Release on 2017-07-31 | by Briony Jones,Julie Bernath
Author: Briony Jones,Julie Bernath
Despite a more reflective concern over the past 20 years with marginalised voices, justice from below, power relations and the legitimacy of mechanisms and processes, scholarship on transitional justice has remained relatively silent on the question of ‘resistance’. In response, this book asks what can be learnt by engaging with resistance to transitional justice not just as a problem of process, but as a necessary element of transitional justice. Drawing on literatures about resistance from geography and anthropology, it is the social act of labelling resistance, along with its subjective nature, that is addressed here as part of the political, economic, social and cultural contexts in which transitional justice processes unfold. Working through three cases – Côte d’Ivoire, Burundi and Cambodia – each chapter of the book addresses a different form or meaning of resistance, from the vantage point of multiple actors. As such, each chapter adds a different element to an overall argument that disrupts the norm/deviancy dichotomy that has so far characterised the limited work on resistance and transitional justice. Together, the chapters of the book develop cross-cutting themes that elaborate an overall argument for considering resistance to transitional justice as a subjective element of a political process, rather than as a problem of implementation.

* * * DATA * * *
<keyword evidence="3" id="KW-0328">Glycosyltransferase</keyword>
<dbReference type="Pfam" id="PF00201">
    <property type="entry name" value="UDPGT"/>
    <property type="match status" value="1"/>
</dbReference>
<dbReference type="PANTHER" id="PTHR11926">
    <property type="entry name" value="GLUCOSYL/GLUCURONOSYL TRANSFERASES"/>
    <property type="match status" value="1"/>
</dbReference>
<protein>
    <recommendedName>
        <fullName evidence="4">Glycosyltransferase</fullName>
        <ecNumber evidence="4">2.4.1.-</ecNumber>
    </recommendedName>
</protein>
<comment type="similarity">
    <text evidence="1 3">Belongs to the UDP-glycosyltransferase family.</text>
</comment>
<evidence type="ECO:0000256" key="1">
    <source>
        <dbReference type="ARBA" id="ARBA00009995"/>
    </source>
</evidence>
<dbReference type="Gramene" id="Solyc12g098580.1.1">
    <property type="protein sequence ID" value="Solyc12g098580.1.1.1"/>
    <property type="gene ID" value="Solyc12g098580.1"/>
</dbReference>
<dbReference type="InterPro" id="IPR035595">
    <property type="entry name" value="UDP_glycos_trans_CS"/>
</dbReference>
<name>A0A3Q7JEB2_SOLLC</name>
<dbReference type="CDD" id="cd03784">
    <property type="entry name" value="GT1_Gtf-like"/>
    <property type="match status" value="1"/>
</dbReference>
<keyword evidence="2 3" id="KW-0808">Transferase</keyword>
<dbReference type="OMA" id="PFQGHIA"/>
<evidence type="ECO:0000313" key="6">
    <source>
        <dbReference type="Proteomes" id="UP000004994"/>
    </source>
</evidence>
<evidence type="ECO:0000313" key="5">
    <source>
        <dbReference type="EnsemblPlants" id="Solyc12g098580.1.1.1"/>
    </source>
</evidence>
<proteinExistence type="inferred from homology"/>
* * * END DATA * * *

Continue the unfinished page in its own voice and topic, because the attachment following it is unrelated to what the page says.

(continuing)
This book explores how restorative justice is used and what its potential benefits are in situations where the state has been either explicitly or implicitly involved in human rights abuses. Restorative justice is increasingly becoming a popular mechanism to respond to crime in democratic settings and while there is a burgeoning literature on these contexts, there is less information that focuses explicitly on its use in nations that have experienced protracted periods of conflict and oppression. This book interrogates both macro and micro utilisations of restorative justice, including truth commissions, criminal justice reform and the development of initiatives by communities and other non-state actors. The central premise is that the primary potential of restorative justice in responding to international crime should be viewed in terms of the lessons that it provides for problem-solving, rather than its traditional role as a mechanism or process to respond to conflict. Four values are put forward that should frame any restorative approach – engagement, empowerment, reintegration and transformation. It is thought that these values provide enough space for local actors to devise their own culturally relevant processes to achieve longstanding peace. This book will be of interest to those conducting research in the fields of restorative justice, transitional justice as well as criminology in general.